Surviving Your Competitors, Part 2

In part one, I examined how the new competitive landscape falls into four categories: nimble upstarts, evolving blue chips, citizen journalists and bloggers, and technology disruptors. Some of these rivals aren’t direct competitors. They won’t appear on any formal research report from an industry analyst or measurement service like NetRatings, comScore, or Hitwise, because they aren’t categorized as competitors or aren’t big enough (yet) to be measured. These companies aren’t going head-to-head with you. Instead, they’re going against a segment of your business or revenue model. Some are doing so on purpose, while to others, like technology disruptors and aggregators, you’re just collateral damage.

Each of these companies, then, impacts your business to some degree. When you add up the companies, each of which is taking a bite out of your business, you’re in trouble. Whereas a direct competitor might be like a wrecking ball that’s big and easy for you to see coming, these indirect competitors are like termites. They’re small enough you may not notice them, but there are many of them. Together they can cause as much damage, if not more, than a wrecking ball.

For example, craigslist is a competitor to any publisher with an online classifieds business, although a publisher wouldn’t consider craigslist a direct competitor. Perez Hilton is a competitor to any entertainment publisher and even a source for discovering new music, much more than just a simple gossip blog.

Key people throughout your organization must acknowledge that these new competitors are indeed threats, even though they look different. And your team must respond. The unfortunate reality is that it’s possible, if not probable, that many people in your organization won’t believe you and may dismiss this perspective due to brand arrogance or ignorance. You’ve got to find the key data points or deliver a compelling case study or situation analysis that will resonate with your colleagues to get them to open their eyes. Fact is, if key leaders in your company don’t acknowledge the full competitive landscape, the company will suffer the consequences.

Where Did These Competitors Come From?

Publishers often ask, “How can there be so many competitors?” and “Where did these companies come from?”

The answer is fairly straightforward: all barriers to market entry have been eliminated.

There are an endless number of competitors because basically everything is free or inexpensive. Everyone has access to everything, anyone can reach the masses, and there are a lot of very smart, entrepreneurial, hard-working people on the planet. Content is readily accessible; you can aggregate it, link to it, and write it. You can leverage user-generated content. Publishing tools are free or inexpensive. There’s a large selection of easy-to-use blog software available, and there are many types of content management systems (e.g., open source) to select from to meet your needs. Prebuilt components are shared and reused, and incorporating prebuilt widgets and components like Google Maps into your site is straightforward. Software is also often free and easy to implement, as with Ning‘s social networking platform. Technology is cheap and readily available, such as Amazon Web Services, including Elastic Compute Cloud and Simple Storage Service.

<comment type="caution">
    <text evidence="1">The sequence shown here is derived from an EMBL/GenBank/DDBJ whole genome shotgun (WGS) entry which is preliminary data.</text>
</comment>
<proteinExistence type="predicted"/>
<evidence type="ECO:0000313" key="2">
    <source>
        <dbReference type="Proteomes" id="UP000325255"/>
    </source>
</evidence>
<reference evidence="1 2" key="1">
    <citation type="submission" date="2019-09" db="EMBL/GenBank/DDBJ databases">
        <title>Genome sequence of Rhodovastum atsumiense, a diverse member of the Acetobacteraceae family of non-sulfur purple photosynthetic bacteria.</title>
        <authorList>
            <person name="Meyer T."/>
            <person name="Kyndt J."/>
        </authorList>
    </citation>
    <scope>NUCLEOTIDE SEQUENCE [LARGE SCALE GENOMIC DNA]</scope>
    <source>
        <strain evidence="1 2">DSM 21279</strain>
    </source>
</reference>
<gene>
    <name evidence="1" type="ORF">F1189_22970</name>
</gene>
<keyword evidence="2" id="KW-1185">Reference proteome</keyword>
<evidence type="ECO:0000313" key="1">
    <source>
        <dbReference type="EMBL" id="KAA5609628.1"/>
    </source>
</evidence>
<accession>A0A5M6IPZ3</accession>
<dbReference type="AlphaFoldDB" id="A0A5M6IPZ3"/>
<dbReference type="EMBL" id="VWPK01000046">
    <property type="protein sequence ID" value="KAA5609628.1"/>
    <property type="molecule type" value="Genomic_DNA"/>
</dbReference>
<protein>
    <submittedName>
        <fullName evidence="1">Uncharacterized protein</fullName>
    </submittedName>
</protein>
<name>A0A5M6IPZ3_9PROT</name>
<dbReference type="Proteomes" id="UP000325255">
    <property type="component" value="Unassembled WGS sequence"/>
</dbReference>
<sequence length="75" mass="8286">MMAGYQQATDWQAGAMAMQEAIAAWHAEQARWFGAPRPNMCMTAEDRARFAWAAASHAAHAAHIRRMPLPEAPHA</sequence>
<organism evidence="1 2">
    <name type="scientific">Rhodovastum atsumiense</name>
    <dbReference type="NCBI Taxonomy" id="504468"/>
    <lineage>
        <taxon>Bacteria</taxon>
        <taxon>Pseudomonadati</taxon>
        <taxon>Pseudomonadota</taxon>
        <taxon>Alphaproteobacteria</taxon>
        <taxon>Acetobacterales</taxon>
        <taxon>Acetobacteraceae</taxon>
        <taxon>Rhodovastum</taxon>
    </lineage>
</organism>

Monetization solutions are also abundant and easy to deploy. You can earn revenue via Google AdSense and various ad networks. E-commerce stores can be easily set up via Yahoo Merchant Services. Payment processing is simple with PayPal, and CreateSpace and Lulu allow authors to self-publish on demand.

Marketing, too, can be free, and there are myriad communication channels: e-mail; guerilla, or viral, marketing; content syndication; YouTube; RSS; social bookmarking, and the like. In addition, brand building is possible. Anyone can build a brand if she delivers value to her target audience.

Competing in the Digital Jungle

When looking at your full competitor landscape, keep your eyes open. Look for those who don’t look like you, and offer the marketplace something compelling and different. By understanding your competitors, you’ll be better educated and prepared and be better able to achieve whatever your strategic goal is:

  • To compete, survive, and thrive.

  • To go the coopetition (define) route, where you partner with competitors in mutually beneficial ways while competing against them.
  • To acquire some of your competitors.
  • To be acquired by your competitor or private equity.
  • To go out of business (hopefully not this one).

Shoot me your thoughts and feedback about competitors.

Regards,

Lee Huang

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